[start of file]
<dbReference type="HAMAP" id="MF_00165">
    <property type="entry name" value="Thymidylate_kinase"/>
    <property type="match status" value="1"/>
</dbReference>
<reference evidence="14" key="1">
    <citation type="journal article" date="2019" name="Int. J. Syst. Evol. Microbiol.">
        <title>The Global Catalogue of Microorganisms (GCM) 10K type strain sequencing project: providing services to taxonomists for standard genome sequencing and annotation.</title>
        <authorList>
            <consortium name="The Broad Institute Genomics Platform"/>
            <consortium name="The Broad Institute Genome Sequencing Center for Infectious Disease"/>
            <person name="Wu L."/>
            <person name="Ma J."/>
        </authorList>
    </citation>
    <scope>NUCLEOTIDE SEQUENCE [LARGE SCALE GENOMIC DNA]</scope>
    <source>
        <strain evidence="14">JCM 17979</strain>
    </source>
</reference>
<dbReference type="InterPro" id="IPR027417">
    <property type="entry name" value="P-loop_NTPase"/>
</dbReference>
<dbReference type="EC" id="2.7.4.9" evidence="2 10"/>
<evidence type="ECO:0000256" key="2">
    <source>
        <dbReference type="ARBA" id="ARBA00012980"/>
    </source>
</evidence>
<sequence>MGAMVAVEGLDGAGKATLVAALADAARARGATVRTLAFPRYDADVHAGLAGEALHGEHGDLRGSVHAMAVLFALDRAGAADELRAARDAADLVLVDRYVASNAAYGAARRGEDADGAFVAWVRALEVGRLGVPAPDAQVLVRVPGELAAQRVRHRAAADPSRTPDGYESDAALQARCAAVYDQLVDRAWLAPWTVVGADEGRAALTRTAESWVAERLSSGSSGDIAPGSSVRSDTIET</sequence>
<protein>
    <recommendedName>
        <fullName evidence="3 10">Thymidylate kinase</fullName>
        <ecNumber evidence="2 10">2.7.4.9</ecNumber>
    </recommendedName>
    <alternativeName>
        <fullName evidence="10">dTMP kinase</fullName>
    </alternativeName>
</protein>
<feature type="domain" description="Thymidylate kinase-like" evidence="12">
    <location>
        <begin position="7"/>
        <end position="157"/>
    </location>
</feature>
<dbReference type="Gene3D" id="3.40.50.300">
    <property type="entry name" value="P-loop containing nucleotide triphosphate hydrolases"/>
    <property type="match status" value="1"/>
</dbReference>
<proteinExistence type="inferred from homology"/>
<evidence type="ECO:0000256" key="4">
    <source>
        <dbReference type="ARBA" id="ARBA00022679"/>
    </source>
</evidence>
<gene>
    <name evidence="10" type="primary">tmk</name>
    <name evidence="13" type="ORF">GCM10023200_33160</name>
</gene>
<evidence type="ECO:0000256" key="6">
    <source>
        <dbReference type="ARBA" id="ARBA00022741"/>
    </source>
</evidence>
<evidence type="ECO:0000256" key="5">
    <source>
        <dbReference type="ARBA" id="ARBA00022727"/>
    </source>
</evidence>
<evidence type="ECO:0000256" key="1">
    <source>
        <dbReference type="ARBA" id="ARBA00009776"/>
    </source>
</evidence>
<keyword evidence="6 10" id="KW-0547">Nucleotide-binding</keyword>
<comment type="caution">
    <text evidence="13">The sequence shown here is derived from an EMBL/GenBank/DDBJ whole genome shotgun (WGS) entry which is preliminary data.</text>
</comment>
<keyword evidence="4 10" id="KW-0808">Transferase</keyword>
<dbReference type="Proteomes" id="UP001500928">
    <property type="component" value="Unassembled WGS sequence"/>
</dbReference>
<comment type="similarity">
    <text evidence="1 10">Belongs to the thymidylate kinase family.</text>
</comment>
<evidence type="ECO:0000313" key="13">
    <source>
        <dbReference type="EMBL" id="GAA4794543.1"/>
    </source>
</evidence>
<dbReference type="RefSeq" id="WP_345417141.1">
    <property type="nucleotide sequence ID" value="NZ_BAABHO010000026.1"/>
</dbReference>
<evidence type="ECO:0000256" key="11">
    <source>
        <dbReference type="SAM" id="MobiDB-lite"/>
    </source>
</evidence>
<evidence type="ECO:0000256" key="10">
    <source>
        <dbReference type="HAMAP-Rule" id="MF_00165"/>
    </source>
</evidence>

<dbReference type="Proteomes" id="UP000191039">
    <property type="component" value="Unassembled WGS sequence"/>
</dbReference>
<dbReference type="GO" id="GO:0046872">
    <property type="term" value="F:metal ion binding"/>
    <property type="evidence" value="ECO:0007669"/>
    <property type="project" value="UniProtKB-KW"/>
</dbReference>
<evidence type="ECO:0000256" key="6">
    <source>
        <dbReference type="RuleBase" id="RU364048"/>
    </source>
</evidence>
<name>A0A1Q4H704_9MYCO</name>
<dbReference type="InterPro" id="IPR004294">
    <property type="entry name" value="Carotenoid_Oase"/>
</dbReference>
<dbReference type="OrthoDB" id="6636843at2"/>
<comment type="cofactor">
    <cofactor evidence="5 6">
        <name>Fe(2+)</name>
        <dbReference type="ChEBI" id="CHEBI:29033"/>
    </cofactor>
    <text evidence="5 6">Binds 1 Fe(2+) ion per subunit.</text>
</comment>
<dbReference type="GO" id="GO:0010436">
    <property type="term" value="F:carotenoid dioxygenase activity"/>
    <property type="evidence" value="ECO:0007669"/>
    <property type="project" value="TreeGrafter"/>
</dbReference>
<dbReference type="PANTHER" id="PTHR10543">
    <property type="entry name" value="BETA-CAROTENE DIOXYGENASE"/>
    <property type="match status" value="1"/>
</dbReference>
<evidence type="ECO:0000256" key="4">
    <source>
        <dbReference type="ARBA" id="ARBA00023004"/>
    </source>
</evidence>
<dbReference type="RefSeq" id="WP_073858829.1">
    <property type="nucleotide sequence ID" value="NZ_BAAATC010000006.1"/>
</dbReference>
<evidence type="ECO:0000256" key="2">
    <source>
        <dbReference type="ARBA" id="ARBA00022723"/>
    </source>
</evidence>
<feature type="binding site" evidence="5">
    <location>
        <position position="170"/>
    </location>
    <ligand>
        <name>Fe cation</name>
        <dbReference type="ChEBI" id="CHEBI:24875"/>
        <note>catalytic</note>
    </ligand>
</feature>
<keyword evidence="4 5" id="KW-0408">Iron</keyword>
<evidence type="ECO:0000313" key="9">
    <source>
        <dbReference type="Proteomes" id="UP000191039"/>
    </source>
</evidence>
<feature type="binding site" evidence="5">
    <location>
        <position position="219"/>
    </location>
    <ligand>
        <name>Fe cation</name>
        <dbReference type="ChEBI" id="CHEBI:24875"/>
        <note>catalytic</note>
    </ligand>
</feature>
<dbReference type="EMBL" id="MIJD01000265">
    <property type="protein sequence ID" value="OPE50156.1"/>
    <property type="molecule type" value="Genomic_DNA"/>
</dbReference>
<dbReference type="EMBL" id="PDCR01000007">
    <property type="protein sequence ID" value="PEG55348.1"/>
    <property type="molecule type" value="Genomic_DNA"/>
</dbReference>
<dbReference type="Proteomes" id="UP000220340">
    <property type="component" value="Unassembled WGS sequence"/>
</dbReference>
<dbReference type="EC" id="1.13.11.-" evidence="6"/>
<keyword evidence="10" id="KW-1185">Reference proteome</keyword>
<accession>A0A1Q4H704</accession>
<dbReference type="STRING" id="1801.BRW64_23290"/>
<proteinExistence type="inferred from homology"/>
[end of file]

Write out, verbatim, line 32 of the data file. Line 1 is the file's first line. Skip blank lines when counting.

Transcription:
        <fullName evidence="3 10">Thymidylate kinase</fullName>